What does effective deterrence look like in the 21st Century? How can the Netherlands expand its footprint in space? And what does a future proof Dutch special operations force look like? Find out after the break, in your new HCSS Digest!
Missed the online Expert Session on the importance of space for the Netherlands organized by HCSS on July 1st? Watch it now on our website! More than 50 experts, politicians and representatives of the Dutch space industry took part in this webinar moderated by Tim Sweijs and featuring strategic analyst Hugo van Manen, author of the recent Strategic Alert: Towards a Space Security Strategy.
In an environment where states increasingly make use of grey zone operations, special operations forces form an ideal unit to conduct the kind of activities that straddle the line between peace and (overt) war. The latest HCSS report by Rob de Wijk, Frank Bekkers, Tim Sweijs, Stephan De Spiegeleire, Dorith Kool and contributions by Max Sarel delves into what is necessary for a future proof Dutch special operations force.
HCSS strategic analyst Lotje Boswinkel published an article in International Affairs last week, the No. 1 ranked academic journal of international relations, together with Florence Gaub, Deputy Director of the EU Institute for Security Studies (EUISS). In “How the Gulf States are using their air space to assert their sovereignty”, Gaub and Boswinkel challenge the assertion that the Gulf States are lacking sovereignty.
A credible and robust deterrent capacity helps prevent war, especially in a time when international relations are highly polarized. But what does effective deterrence look like in the 21st Century? Listen to the new episode of our BNR Nieuwsradio podcast De Strateeg with HCSS director of research Dr. Tim Sweijs and Air Commodore Dr. Frans Osinga, Faculty of Military Sciences of the Netherlands Defence Academy, and Special Chair in War Studies (sponsored by the KVBK – the Royal Society for War Studies) at ISGA of Leiden University.
Osinga and Sweijs recently compiled the book boek ‘Deterrence in the 21st Century: Insights from Theory and Practice’, in which experts from around the world describe the most pressing strategic challenges and new military strategies.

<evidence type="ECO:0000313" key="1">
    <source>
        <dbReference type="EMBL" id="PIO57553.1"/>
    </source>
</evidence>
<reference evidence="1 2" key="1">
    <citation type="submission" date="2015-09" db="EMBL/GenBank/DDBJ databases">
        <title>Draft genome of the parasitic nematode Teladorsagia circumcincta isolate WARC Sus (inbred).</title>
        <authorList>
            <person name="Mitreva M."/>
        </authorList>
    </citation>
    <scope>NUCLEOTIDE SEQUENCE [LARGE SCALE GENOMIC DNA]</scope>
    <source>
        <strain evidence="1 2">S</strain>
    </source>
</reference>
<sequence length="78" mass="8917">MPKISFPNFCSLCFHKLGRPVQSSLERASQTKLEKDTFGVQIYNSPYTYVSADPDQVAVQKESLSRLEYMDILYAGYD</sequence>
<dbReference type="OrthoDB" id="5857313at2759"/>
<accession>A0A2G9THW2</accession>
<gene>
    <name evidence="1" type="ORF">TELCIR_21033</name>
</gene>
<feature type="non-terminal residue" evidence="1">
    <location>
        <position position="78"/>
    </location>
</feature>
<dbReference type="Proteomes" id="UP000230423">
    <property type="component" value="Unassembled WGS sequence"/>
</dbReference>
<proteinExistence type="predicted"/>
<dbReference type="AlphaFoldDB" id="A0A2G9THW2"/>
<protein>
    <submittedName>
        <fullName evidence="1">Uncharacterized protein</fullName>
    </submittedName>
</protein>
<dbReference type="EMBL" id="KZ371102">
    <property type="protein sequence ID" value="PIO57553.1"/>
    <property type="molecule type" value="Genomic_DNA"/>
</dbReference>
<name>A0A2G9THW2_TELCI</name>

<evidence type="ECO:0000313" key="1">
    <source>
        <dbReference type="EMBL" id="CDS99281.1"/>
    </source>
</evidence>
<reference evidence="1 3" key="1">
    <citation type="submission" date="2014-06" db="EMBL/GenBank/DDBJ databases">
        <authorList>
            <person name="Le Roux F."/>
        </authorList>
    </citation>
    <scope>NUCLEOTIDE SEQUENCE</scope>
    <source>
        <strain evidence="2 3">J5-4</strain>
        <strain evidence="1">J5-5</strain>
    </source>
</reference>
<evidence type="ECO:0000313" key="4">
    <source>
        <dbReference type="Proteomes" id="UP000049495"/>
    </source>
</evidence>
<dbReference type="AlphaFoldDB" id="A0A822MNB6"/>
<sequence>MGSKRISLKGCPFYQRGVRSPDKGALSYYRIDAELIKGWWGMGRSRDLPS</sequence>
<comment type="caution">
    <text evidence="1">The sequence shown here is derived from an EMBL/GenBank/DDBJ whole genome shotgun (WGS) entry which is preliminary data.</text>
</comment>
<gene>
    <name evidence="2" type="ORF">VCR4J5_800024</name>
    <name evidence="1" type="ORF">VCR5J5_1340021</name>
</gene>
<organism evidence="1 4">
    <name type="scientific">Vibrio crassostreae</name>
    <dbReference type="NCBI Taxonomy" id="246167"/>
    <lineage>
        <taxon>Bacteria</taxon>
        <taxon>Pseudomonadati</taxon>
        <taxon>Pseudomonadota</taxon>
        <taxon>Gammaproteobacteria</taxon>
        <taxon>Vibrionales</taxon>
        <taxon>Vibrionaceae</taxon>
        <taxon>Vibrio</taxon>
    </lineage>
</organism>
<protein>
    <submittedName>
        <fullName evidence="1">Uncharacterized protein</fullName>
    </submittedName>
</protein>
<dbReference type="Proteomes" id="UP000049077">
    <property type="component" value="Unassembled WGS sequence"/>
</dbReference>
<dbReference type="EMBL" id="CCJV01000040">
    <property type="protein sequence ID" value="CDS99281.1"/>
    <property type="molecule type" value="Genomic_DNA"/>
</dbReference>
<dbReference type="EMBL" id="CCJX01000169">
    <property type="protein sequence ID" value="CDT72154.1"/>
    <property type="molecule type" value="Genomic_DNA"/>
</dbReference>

HCSS and the Global Commission on the Stability of Cyberspace (GCSC) are pleased to announce the first Cyberstability Paper Series. This series explores the “New Conditions and Constellations in Cyber” through 12 papers from leading experts published from July until December 2021. The first 2 articles were launched this week:
- “The problem for cyber deterrence is not whether it works at all, but whether it can be expanded to work against a broader set of cyber activities and how to identify the activities that we want to deter,” writes Michael Daniel, CEO of the Cyber Threat Alliance and Former Cybersecurity Coordinator US National Security Council, in Closing the Gap: Expanding Cyber Deterrence.
- Xu Peixi, Professor at the Communication University of China, offers a Chinese Perspective on the Future Cyberspace. He argues that China’s worldview about cyberspace is reflected in its Confucian and Taoist traditions, recommends a transnational and pluralistic approach to cyberspace, and offers an analysis of several norms.
Against a background of mounting tensions between the West, Russia and China, the space powers are arming themselves, the new target being the satellite networks that have become indispensable for civilian, scientific and military purposes. “A new arms race is underway,” says HCSS analyst Patrick Bolder in an interview for NRC: “if you are so dependent on resources positioned in space, those resources automatically become a target again”.
The Dutch vision of the nitrogen crisis currently seems to be getting no further than more windmills and fewer cows, Rob de Wijk comments in his column in Trouw. But an incoherent national short-term policy will hit the Netherlands hard as an agricultural nation.
From the declining role of coal, to the rapidly increasing demand for gas in Asia, HCSS energy specialist Jilles van den Beukel explains the 5 reasons for the huge increase in gas prices in this article for IEX.
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